Competence. Innovation. Solutions in Mining.

Sudbury Mining Solutions

Commentary

A complete toolkit of solutions

We beat ourselves up in the mining industry for not spending enough money on R&D. Mike MacFarlane of AngloGold Ashanti, for example, tells us that Boeing, big pharma and IBM are spending in the range of seven to 13 per cent of gross revenue on research and development, while the mining industry spends a measly .2 per cent. Can this be true? Are we really the world’s biggest pikers?

Extracting ounces of base and precious metals from tons of ore in surface or near-surface deposits is difficult enough. Doing the same at depths of thousands of metres has to be one of the greatest engineering challenges of them all.

R&D addresses these challenges, but there’s no cookie cutter solution. AngloGold and Rio Tinto, for example, are aggressively pursuing step change aimed at introducing a totally new technology paradigm to underground mining. Inco, sometime ago, embarked on the same lofty goal, but abruptly threw in the towel when senior executives came to the conclusion that it was costing too much and wouldn’t produce the results they hoped for. After all, mining companies need to look to the future, but they also have to generate returns for shareholders. Additionally, technology has to be appropriate for the orebodies we mine. A single technology won’t cut it. We need a toolkit of solutions and, in some cases, as Quadra FNX (now KGHM International) discovered its high-grade, narrow vein Morrison deposit in Sudbury, hand-held drills and slushers are the way to go.

There’s a lot more R&D – or innovation – in the mining industry than the .2 per cent of gross revenue alluded to above. The mining industry lives and breathes innovation. In this issue of Sudbury Mining Solutions Journal, for example, we highlight research on synthetic rope and thin spray-on liner by the Deep Mining Research Consortium. The much lighter synthetic rope, currently used for mooring aircraft carriers, would allow mines to operate at greater depths and hoist more ore (Page 16), while spray-on liner requires one-twentieth the amount of material and offers more tensile strength than shotcrete (Page 19). This isn’t step research, but it has the potential to significantly impact on the feasibility of chasing orebodies at depth.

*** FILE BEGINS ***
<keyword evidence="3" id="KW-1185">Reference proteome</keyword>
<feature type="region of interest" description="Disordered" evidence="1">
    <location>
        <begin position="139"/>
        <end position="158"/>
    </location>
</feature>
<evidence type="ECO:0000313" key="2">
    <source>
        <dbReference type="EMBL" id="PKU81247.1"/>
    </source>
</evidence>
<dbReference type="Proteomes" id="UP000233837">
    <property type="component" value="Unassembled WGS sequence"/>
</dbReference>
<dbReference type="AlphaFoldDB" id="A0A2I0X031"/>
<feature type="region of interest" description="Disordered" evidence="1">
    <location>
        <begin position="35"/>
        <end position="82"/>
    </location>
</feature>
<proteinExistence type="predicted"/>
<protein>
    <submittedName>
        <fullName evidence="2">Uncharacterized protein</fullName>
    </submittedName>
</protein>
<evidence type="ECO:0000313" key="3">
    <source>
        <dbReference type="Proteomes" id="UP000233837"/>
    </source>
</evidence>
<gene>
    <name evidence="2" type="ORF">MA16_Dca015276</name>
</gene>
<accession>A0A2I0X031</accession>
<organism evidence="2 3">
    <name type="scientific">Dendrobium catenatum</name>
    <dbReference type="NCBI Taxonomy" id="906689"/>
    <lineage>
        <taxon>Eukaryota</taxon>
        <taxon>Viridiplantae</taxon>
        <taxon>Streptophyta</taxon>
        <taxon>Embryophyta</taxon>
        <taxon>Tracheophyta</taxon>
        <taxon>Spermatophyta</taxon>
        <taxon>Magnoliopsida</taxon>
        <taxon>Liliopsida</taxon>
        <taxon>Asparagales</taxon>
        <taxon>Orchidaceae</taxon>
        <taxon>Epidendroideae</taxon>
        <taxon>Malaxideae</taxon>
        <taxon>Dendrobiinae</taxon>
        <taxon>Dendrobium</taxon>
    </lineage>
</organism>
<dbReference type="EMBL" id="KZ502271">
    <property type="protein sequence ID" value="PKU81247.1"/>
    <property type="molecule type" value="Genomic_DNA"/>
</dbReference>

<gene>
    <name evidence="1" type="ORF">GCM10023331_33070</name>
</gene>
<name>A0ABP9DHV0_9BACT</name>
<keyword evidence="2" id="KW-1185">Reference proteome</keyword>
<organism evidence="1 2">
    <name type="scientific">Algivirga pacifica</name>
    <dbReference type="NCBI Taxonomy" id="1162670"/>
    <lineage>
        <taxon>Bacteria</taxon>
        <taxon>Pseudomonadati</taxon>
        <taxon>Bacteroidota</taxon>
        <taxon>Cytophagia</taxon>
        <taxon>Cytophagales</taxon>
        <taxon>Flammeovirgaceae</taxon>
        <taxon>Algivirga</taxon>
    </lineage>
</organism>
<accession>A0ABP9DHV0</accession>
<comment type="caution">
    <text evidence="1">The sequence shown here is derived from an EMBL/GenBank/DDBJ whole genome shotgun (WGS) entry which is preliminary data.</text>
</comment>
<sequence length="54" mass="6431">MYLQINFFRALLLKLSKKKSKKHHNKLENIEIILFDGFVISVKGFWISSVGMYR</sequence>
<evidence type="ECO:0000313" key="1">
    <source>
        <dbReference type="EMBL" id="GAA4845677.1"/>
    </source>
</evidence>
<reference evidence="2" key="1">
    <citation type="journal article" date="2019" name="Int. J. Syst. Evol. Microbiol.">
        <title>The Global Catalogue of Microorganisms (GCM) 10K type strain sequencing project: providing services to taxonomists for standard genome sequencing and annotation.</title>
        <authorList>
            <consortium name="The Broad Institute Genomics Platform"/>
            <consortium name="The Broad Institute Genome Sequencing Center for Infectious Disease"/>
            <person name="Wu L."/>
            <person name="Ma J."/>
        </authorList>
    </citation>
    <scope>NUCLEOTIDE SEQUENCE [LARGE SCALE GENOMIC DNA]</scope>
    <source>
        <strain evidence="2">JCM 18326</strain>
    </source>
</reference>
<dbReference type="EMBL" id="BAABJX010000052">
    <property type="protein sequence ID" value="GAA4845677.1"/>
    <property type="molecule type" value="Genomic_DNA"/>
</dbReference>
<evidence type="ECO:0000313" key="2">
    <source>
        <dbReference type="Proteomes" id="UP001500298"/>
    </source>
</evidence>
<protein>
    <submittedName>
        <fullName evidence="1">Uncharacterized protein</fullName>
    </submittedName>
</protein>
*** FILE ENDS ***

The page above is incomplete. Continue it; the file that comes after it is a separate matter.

A lot of innovation, carried out by mining suppliers, never makes it into “official” R&D statistics. Maestro Airflow, for example, has developed a method of capturing real-time air quality and sensor diagnostic information that has mining companies around the world beating down their door (page 10), while Dumas Contracting has come up with new ways to re-rail errant locomotives and safely transport miners in shaft sinking operations (Page 37).

We congratulate AngloGold Ashanti, its COO Mark Cutifani and vice-president Mike MacFarlane – both products of the Sudbury mining camp -for spear-heading step change in the mining industry. It takes a lot of guts. We also take our hats off to those engaged in the equally important task of innovation through incremental change. We need a complete toolkit of solutions to tackle the challenges we face.

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